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Pianos and Pianists - Consultant Editor Ates Orga

Who to listen for - the UK round-up. October 29th - November 19th 1999



During October we've been commemorating the
150th anniversary of Chopin's death
Paris, Place Vendome 12, October 17th 1849, around 2am


This week:

the Centenary tribute


No one who loves music can be indifferent towards Chopin. Why? Because Chopin, like a true friend, speaks only the truth. His music contains unfeigned feelings, a dream of the future, and crystal-clear, fervid, exciting ideas. The great composer's musical language is classically simple and ideally expressive. His love for man rings out clearly both in his lyrical Preludes - now pensive, now impassioned - and in his humorous, fiery folk dances [Mazurkas, Polonaises]. The soul of Chopin's music - the melody - is never artificial, contrived or schematic; it is born of life and genuine emotions - this is what gives it its power …

… Chopin knew what he wanted to say in every phrase of music. This composer, whose music is so perfect that it seems to have been created in a single moment, in an unshackled burst of inspiration, in fact worked carefully; laboriously and persistently. His manuscripts testify to the inspiration of a genius, but also to the industry of a genius. In this sense, the sensitive and strict genius of Chopin was akin to the lavish; exacting genius of Pushkin. Chopin's powerful, free, lyrical music enters the open heart much in the way that Pushkin's poetry does.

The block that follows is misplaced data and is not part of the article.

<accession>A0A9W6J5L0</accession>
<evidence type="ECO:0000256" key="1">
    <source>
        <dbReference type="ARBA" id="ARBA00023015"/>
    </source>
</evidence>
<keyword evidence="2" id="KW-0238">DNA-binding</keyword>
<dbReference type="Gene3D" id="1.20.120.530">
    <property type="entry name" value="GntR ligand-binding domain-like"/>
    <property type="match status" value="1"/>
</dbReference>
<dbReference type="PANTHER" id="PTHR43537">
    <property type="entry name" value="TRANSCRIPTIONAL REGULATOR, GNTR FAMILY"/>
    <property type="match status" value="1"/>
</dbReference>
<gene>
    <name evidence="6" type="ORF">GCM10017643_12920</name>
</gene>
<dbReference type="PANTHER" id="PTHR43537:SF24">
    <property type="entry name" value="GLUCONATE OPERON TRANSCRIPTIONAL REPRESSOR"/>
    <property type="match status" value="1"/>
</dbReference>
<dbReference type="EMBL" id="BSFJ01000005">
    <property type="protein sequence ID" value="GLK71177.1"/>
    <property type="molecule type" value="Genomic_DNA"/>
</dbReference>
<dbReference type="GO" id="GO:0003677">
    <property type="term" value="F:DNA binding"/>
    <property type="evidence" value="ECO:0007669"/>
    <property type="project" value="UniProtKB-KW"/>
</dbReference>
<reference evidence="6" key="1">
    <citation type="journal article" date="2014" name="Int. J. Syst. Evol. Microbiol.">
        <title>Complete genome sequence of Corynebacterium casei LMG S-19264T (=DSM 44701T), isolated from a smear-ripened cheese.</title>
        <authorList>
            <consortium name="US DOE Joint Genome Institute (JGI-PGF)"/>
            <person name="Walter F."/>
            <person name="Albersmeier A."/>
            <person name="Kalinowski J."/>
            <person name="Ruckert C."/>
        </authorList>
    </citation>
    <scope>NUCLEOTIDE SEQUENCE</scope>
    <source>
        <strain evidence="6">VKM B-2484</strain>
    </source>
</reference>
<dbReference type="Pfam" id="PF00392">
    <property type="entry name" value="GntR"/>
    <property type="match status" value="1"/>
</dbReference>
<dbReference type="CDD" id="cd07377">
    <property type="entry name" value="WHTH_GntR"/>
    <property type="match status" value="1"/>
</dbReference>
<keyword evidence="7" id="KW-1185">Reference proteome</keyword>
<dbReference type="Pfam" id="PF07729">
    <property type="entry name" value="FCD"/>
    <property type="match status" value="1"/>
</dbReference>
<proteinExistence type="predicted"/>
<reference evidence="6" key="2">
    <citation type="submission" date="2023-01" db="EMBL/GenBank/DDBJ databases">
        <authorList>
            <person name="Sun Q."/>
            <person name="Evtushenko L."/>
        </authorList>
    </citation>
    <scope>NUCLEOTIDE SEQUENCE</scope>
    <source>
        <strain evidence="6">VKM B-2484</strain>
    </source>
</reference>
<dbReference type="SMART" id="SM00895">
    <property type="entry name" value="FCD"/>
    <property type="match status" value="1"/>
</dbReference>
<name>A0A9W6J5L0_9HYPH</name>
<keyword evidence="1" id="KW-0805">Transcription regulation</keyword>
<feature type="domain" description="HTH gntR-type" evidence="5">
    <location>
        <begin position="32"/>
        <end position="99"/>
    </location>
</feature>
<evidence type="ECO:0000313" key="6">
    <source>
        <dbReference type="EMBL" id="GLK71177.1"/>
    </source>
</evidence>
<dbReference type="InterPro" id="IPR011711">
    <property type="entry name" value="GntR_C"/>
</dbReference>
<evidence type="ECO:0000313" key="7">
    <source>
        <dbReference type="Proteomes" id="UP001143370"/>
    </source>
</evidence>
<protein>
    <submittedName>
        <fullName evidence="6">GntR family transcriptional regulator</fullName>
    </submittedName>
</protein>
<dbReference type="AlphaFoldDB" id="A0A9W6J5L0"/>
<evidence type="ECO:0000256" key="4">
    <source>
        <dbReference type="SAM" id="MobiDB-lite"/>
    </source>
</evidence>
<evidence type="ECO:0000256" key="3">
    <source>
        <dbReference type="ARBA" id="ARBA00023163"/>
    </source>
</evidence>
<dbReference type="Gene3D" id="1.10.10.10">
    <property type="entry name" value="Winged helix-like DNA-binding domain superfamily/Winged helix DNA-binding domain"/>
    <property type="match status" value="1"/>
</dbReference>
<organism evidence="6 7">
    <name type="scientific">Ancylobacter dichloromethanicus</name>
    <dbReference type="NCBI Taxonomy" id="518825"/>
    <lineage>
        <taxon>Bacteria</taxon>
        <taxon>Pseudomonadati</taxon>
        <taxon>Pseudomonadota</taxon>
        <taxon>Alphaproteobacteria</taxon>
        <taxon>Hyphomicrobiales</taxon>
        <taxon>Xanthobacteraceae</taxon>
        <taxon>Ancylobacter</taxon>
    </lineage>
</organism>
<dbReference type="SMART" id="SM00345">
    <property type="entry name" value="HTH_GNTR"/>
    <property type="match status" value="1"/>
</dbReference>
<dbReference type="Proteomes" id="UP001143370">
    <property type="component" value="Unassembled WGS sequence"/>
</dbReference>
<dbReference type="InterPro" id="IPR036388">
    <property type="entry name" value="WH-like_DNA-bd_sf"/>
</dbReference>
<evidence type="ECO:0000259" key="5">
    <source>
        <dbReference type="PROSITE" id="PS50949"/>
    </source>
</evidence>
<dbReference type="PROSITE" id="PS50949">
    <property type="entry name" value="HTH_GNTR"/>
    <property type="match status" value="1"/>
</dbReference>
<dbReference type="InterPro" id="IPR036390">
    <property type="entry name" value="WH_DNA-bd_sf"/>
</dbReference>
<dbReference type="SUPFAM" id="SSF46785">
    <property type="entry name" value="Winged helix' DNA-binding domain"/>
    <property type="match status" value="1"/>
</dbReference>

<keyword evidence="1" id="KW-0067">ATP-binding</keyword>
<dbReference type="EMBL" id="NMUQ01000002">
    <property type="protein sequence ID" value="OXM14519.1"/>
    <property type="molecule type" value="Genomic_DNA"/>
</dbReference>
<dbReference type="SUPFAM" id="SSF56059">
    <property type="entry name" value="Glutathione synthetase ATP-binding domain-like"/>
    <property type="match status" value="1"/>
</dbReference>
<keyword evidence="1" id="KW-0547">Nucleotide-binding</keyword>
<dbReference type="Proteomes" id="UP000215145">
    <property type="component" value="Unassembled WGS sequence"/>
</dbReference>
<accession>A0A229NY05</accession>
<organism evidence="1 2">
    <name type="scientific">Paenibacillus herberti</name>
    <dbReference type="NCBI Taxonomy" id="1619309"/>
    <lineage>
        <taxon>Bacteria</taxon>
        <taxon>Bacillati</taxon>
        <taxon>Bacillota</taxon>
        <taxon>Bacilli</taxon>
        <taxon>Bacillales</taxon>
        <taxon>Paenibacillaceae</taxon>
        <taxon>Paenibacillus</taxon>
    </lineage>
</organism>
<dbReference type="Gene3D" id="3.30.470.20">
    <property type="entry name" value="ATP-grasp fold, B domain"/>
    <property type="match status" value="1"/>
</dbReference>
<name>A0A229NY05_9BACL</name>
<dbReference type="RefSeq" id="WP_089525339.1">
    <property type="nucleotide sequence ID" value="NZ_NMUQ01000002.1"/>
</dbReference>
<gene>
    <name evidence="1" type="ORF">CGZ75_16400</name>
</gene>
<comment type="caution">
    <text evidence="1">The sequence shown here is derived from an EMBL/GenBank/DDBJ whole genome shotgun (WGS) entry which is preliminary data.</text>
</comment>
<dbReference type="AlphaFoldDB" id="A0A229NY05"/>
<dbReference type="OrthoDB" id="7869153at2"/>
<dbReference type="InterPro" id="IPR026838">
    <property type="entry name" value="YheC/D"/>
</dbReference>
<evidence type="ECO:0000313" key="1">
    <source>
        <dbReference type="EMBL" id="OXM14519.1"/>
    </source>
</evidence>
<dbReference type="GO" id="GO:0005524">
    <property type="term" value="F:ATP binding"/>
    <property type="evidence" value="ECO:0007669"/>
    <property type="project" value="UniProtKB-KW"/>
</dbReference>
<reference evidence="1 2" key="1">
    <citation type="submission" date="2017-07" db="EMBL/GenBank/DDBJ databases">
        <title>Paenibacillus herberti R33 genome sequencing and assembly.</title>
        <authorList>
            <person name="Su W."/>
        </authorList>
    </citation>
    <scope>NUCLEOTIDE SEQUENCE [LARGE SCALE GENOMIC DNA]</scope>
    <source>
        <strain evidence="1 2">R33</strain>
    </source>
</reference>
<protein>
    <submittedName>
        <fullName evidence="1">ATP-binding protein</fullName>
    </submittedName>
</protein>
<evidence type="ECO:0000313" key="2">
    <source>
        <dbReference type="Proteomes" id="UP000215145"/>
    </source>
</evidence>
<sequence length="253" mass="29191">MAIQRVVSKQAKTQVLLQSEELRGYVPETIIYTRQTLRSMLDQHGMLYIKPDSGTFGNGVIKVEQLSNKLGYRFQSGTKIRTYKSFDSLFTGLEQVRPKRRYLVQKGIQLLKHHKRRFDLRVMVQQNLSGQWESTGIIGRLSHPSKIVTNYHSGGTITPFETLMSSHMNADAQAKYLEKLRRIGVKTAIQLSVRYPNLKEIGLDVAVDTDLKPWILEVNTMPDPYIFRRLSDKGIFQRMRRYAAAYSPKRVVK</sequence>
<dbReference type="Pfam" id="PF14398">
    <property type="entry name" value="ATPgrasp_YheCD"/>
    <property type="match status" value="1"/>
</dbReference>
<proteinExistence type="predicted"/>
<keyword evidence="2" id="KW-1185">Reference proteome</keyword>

- Shostakovich, Literaturnaya Gazeta, October 15th 1949



A pupil of Leonid Nikolayev at the Leningrad Conservatoire (1920-23), Shostakovich was among the 26 entrants who took part in the First International Chopin Competition in Warsaw won by Lev Oborin (28-30 January 1927) - gaining a Diploma of Merit for his effort. AO


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